Thursday, 7 January 2021

Sample CASC-Opiate (opioid) Withdrawal Assessment

Opiate Withdrawal History and Physical Examination 

Opiate withdrawal symptoms peak between 36-72 hours. Symptoms run their course in 5-7 days, though craving continues for some time. 

Withdrawal from Heroin

Withdrawal from heroin may begin up to 8 hours after the last use. During the next few hours, the person experiences muscle pain, sneezing, sweating; tearfulness; yawning excessively. At 36 hours after the last use, symptoms are most severe. These symptoms include chills, muscle cramps, flushing, sweating, tachycardia, hypertension, inability to sleep, vomiting & diarrhoea. Symptoms typically continue for about 72 hours & gradually diminish over 5-10 days.

History 

This history part is in Urdu/Hindi. I will add the "Objective Opiate Withdrawal Scale" soon here so anyone can benefit.
 
For now: COWS 

  1. Aap kia istemal karty
  2. Akhri bar kab lia hai aap ne
  3. Abhi dil chahta ke aap dobara se kar lyn? Kitna had tak? 
  4. Gutno ya baqi jorhon mai dard ho raha hai? Baqi jisam or pat’tho mai takleef? Sar dard? 
  5. Pait ma dard waghera? Ulti ya matli to nai arhaii? Pechas ya ihsal ki shikayat?
  6. Hot and cold flushes? 
  7. Cheenk to naii a rahy baar baar?
  8. Nend kesi hai? Araam se soe rehty han?   
  9. Koi bechainee, pareshani ki keffyat ya ghussa ata ho?  

Physical examination

Start from the hands. 
  1. Inspect the hands and run a hand over the palm. Note any sweating or palmar erythema. 
  2. Note if there is any piloerection if hair visible on the dorsal side of the hands.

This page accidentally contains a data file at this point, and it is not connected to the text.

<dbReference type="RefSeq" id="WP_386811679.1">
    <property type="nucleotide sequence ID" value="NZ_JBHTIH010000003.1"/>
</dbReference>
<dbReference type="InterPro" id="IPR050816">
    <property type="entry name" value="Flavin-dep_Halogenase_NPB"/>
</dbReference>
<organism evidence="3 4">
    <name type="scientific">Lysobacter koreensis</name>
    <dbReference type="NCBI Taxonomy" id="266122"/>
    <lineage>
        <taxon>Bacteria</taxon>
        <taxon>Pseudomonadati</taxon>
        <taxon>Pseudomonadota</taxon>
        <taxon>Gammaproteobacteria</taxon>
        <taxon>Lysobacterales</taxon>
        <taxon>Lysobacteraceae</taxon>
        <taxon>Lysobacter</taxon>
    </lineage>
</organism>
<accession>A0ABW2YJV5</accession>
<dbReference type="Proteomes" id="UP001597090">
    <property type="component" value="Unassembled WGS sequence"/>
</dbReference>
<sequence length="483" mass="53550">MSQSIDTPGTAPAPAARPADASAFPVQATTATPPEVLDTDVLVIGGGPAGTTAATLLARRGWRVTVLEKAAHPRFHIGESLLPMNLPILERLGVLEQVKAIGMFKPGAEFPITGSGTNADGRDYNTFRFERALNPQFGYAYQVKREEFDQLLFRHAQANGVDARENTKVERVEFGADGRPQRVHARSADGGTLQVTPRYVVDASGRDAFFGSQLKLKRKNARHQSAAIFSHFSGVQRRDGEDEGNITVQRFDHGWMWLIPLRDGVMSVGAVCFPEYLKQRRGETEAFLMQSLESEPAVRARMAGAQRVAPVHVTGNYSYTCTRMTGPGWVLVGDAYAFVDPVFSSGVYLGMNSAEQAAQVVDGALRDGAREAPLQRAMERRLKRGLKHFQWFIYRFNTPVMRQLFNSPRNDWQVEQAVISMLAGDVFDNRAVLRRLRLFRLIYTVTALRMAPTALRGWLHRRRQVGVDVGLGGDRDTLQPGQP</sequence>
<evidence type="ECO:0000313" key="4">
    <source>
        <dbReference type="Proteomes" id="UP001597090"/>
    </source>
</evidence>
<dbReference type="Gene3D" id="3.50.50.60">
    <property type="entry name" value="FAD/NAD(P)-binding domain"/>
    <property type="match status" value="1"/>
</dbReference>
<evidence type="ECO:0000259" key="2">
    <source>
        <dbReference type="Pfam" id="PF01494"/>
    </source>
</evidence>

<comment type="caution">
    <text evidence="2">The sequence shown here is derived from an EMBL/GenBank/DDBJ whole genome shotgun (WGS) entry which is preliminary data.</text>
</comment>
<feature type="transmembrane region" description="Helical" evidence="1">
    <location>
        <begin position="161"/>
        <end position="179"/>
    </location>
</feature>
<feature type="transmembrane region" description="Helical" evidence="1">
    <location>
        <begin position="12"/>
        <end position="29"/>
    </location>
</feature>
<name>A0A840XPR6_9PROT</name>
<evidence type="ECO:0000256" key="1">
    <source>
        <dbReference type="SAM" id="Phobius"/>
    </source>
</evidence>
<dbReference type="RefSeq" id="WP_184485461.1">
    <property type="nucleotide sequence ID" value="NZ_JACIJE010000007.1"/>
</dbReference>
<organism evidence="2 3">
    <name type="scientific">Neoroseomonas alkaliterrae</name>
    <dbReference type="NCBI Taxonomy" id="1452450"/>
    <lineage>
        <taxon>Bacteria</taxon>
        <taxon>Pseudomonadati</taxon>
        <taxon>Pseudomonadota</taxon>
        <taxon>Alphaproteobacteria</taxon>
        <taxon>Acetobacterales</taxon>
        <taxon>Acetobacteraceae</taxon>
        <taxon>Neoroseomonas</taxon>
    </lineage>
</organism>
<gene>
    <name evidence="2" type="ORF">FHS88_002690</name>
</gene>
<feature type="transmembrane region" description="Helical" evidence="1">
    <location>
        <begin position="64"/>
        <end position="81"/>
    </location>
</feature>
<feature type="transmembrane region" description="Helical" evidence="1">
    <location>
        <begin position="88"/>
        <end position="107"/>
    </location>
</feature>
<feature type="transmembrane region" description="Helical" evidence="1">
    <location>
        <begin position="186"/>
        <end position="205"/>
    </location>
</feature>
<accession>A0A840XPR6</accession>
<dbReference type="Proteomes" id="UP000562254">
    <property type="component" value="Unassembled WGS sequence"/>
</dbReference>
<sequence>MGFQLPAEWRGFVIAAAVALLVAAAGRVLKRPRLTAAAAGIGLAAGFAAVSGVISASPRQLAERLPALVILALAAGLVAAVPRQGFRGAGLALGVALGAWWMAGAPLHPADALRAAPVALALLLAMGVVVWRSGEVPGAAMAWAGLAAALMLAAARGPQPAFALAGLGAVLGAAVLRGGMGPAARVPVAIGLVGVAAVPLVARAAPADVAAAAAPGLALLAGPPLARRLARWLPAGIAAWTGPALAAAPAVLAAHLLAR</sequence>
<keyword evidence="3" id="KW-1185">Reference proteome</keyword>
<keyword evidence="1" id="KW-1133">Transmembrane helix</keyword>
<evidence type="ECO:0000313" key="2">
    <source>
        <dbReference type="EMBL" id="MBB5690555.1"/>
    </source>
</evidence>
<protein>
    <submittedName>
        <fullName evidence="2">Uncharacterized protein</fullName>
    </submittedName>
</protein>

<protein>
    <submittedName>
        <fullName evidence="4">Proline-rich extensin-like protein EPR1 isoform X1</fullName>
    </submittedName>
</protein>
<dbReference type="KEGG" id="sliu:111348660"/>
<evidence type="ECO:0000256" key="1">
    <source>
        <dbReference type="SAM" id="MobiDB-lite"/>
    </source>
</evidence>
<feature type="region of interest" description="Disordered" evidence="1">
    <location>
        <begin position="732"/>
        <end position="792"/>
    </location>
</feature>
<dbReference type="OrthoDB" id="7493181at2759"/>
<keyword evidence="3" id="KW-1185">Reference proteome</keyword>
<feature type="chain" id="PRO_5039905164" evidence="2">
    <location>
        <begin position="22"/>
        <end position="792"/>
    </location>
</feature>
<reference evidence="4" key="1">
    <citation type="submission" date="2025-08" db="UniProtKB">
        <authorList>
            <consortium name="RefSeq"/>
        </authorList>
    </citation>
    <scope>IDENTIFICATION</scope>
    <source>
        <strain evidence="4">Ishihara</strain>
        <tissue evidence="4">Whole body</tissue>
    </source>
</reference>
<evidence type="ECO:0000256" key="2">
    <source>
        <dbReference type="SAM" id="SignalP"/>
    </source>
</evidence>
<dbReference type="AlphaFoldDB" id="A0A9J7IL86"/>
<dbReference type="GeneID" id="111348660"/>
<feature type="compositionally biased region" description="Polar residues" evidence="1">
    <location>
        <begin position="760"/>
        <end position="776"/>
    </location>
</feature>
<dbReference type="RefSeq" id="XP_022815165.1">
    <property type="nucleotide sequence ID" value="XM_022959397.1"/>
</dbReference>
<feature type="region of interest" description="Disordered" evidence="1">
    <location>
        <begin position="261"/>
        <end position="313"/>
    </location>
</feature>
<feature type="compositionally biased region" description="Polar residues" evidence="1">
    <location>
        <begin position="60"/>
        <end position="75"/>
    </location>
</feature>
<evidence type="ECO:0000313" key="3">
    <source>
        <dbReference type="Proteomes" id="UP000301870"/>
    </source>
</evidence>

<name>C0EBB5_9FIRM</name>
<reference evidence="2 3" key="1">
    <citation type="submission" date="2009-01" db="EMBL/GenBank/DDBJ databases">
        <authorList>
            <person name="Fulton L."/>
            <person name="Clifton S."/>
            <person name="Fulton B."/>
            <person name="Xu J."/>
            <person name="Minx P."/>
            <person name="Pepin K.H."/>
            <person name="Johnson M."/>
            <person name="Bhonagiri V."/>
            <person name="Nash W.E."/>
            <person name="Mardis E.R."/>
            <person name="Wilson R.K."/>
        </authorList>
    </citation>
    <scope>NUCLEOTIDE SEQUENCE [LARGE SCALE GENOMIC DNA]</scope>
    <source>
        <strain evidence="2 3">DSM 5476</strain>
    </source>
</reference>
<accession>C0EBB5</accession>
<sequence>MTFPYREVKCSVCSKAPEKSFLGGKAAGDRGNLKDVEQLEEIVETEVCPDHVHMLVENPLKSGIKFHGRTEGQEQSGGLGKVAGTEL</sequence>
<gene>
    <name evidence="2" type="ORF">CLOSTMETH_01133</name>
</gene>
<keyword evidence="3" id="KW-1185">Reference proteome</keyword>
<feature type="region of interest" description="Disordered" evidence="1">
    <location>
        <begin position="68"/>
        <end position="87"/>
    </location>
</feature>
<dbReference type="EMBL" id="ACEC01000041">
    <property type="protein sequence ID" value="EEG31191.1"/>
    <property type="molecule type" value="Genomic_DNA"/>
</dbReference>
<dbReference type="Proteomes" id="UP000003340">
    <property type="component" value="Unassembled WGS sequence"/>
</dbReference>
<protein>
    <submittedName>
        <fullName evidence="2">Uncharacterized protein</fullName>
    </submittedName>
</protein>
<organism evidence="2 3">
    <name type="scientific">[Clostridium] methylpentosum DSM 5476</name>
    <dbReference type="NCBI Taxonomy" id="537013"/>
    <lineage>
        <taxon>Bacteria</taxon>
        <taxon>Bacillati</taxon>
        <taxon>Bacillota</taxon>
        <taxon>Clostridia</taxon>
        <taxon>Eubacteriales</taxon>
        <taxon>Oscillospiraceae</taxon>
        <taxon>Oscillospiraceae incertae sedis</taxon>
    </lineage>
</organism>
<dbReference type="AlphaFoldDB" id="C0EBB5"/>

3. Then check the pulse. 
  4. Inspect the arms for any signs of IV drug abuse. 
  5. Check blood pressure, and then check the temperature. 
  6. Check respiratory rate while checking the above. 
  7. Inspect the face for lacrimation, rhinorrhea and check pupil size for dilation. 
  8. Comment if the patient is shaking or yawning. 
  9. Perform a cardiovascular examination and look for murmurs. 
  10. Examine for the signs of liver failure

Investigations  

  1. Full blood count, liver and renal function tests. 
  2. Serum urea and electrolytes.
  3. Hepatitis screen and a test for human immune virus infection. Before performing a test for the immune virus, counselling a patient is important. 
  4. Urine drug screen helps identify other substances in patients with polysubstance abuse. We can detect heroin in the urine for up to 48 hours and methadone for up to 9 days. Urine screen for opioids in patients who are pregnant and those who use low-dose methadone may return false-negative results. Use of loperamide or quinolines may test positively for opioids, too.
  5. Electrocardiography and chest X-Ray, which may identify endocarditis and pulmonary tuberculosis. 
  6. Echocardiography of the heart if you notice any cardiac murmurs on examination.
  7. Also, get tests for sexually transmitted diseases—other than human immune virus infection—if the patient has been promiscuous and has not been taking precautions.   

Treatment

Supportive treatment 
  1. Clonidine, an alpha-2 receptor agonist, which helps reverse the excessive sympathetic manifestations of alcohol withdrawal. Lofexidine is a new, safer alternative to clonidine with less potential for hypotension. 
  2. Buprenorphine, a partial opioid agonist, is useful for rapid detoxification. 
  3. Methadone detoxification
  4. Self-help materials are always helpful. 



  1. What makes methadone useful for heroin detoxification and long-term maintenance?
  2. A 40-year-old man who is using IV heroin presented to you with symptoms of endocarditis. What cardiac valves would you look at on the echocardiogram?



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